Due to the discussion about indexing the records being published by Reclaim the Records, I have some questions about the current state of automated indexing of hand-written records using machine learning, computer vision, or ocr (I don't know which term is best used here).1) What is the current status of machine learning, computer vision, and ocr with regards to hand-written genealogy records? I know that BYU, FamilySearch, and other organizations have worked on solving this problem.
2) What are the current limitations of using machine learning or ocr on hand-written records?3) Is the lack of large data sets part of the limitations of automated indexing of hand-written records? Would there be value in generated a large public data set for this?
4) What value could there be in sponsoring a contest on Kaggle using some of the records being published by Reclaim the Records?
There's been a lot of progress in the field over the last 3-4 years by a European academic consortium called Transcriptorium . More recently, they've launched Transkribus, a publically-accessible version of their software for reading historic documents, and (I see now) have focused on a few new projects like READ. The Transkribus folks did a really nice webinar for iDigBio a few months ago, which is still online.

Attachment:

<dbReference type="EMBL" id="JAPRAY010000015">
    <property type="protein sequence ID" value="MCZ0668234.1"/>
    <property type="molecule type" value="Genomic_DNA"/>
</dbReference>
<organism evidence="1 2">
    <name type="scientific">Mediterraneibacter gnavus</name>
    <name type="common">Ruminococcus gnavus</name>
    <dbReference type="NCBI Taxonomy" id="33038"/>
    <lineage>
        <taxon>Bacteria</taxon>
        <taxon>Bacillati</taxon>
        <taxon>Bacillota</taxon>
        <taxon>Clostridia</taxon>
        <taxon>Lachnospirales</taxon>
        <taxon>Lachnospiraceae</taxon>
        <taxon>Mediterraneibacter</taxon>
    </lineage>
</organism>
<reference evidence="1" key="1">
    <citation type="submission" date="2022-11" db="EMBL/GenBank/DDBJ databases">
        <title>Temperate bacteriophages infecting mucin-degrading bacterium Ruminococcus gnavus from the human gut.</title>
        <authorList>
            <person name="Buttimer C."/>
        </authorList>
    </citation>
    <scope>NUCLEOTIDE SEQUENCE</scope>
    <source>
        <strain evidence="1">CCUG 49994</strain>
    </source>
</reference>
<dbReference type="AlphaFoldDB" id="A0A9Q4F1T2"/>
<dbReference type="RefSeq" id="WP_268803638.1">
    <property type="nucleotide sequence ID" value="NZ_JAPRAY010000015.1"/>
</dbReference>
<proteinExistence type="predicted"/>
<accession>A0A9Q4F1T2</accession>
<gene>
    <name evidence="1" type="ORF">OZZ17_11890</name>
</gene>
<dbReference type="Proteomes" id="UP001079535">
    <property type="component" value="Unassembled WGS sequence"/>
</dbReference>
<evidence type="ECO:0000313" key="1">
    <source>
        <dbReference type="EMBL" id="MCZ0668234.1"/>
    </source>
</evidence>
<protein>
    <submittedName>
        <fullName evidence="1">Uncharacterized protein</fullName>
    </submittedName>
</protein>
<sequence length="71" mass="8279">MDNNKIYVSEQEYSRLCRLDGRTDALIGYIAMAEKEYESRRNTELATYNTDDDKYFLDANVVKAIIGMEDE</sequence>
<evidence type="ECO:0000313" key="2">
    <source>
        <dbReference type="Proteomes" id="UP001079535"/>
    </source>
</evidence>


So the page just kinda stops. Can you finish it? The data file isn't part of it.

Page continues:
- They've pretty much completely punted on layout analysis and line finding for the time being as being "too hard"
- handwriting search is a completely separate task which is only loosely related to the transcription task (it's pixel based and doesn't "know" the text of that it's searching for)
On Saturday, April 30, 2016 at 4:32:56 PM UTC-5, Tom Morris wrote:- They've pretty much completely punted on layout analysis and line finding for the time being as being "too hard"
That's interesting, and it's frustrating for our efforts with the NYC Marriage Index.
I'm aware of an effort to do this called TILT, run by (among others) Desmond Schmidt. He did some really nice work on the William Brewster Field Books taking full-page plaintext transcripts and linking the individual words and lines to the relevant parts of the page facsimiles. (Imagine deriving an OCR-like set of bounding boxes from a .txt and .jpg file -- that's what we're talking about.) TILT may be open source, and I'd be astonished if it didn't have some pretty good line- and word-recognition algorithms baked into it.